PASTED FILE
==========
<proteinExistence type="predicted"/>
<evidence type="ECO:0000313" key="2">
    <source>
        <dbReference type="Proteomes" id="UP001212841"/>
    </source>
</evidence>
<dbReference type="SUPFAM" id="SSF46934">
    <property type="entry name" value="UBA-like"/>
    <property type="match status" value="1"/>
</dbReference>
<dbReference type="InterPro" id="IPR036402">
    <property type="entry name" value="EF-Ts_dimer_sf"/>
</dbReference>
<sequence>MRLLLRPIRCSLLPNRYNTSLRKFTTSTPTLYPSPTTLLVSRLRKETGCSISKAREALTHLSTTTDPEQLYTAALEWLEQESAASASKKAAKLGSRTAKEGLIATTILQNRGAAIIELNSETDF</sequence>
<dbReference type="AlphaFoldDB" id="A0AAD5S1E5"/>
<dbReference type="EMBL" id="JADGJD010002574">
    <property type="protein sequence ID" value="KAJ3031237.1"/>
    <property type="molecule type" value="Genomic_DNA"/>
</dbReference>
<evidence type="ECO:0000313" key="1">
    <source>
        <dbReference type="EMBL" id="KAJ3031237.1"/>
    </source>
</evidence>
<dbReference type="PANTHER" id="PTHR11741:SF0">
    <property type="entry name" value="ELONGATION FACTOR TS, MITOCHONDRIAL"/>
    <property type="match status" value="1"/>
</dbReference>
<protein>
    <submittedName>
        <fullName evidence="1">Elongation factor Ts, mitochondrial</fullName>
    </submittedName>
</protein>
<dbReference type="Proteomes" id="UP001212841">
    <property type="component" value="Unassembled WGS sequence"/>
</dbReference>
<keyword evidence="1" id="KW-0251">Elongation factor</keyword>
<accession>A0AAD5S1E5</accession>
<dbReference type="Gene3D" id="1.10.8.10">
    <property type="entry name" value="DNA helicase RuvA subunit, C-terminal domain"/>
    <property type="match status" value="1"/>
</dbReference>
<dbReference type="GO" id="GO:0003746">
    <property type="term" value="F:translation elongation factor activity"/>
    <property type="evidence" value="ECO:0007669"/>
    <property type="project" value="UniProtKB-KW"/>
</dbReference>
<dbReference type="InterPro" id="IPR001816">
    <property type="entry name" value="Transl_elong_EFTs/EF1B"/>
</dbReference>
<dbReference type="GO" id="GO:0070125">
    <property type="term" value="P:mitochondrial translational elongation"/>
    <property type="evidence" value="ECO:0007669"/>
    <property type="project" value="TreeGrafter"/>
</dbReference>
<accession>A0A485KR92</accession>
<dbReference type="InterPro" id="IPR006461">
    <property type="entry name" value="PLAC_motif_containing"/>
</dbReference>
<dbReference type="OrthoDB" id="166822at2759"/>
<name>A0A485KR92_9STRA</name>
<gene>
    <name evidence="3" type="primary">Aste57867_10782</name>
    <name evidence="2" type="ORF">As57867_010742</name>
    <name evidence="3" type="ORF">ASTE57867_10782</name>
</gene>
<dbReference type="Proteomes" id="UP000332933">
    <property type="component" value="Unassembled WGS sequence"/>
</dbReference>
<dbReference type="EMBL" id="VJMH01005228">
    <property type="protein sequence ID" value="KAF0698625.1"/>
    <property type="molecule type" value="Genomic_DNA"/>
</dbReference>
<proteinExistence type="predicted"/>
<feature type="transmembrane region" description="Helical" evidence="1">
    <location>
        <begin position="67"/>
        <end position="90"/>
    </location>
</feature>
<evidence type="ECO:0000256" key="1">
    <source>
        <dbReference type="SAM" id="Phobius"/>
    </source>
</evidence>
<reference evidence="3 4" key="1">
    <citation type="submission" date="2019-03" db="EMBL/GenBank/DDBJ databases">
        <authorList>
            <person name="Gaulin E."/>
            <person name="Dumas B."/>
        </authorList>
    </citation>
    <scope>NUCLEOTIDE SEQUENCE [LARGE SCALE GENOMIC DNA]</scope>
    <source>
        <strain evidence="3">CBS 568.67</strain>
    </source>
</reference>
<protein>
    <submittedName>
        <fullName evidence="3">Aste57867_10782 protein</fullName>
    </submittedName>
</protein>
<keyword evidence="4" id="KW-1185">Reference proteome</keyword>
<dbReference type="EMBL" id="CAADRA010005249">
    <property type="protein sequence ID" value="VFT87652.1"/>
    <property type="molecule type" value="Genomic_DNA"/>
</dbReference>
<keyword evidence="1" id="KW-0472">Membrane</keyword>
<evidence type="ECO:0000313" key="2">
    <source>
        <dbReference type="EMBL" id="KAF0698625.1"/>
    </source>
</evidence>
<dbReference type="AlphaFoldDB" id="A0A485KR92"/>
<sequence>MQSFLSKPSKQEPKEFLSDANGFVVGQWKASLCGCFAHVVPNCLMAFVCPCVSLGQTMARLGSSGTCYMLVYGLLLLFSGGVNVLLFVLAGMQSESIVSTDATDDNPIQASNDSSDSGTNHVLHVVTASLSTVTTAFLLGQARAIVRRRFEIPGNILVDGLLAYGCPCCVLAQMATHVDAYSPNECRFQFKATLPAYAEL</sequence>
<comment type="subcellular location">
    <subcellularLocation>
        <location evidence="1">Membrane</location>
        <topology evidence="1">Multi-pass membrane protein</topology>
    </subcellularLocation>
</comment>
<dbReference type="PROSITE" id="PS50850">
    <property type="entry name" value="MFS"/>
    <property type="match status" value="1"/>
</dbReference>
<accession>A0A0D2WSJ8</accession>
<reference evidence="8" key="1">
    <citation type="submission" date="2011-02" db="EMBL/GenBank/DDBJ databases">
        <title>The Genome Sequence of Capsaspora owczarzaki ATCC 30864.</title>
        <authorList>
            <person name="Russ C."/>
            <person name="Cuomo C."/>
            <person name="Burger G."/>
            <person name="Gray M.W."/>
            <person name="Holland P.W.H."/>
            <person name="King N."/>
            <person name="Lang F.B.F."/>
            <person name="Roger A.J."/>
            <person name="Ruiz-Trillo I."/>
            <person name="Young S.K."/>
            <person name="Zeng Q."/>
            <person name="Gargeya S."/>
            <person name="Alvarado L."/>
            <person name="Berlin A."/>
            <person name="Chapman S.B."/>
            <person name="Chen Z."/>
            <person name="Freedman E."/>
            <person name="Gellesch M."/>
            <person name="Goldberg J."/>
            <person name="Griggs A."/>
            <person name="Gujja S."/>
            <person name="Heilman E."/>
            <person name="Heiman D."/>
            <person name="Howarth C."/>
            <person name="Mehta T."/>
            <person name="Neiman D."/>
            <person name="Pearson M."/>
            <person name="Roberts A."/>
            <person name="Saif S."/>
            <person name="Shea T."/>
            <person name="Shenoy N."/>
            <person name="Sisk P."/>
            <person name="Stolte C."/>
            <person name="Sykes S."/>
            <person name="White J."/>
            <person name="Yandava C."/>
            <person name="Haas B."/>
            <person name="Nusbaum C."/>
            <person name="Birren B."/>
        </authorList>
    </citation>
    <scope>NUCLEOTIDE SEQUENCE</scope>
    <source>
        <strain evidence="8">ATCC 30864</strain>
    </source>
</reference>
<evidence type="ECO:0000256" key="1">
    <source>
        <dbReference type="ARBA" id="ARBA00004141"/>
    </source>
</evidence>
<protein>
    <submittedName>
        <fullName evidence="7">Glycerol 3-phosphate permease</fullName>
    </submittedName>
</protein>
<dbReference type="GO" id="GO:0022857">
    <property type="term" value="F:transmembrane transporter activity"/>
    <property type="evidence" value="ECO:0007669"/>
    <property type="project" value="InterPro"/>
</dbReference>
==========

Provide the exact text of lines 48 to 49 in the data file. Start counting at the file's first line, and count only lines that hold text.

<dbReference type="InterPro" id="IPR001816">
    <property type="entry name" value="Transl_elong_EFTs/EF1B"/>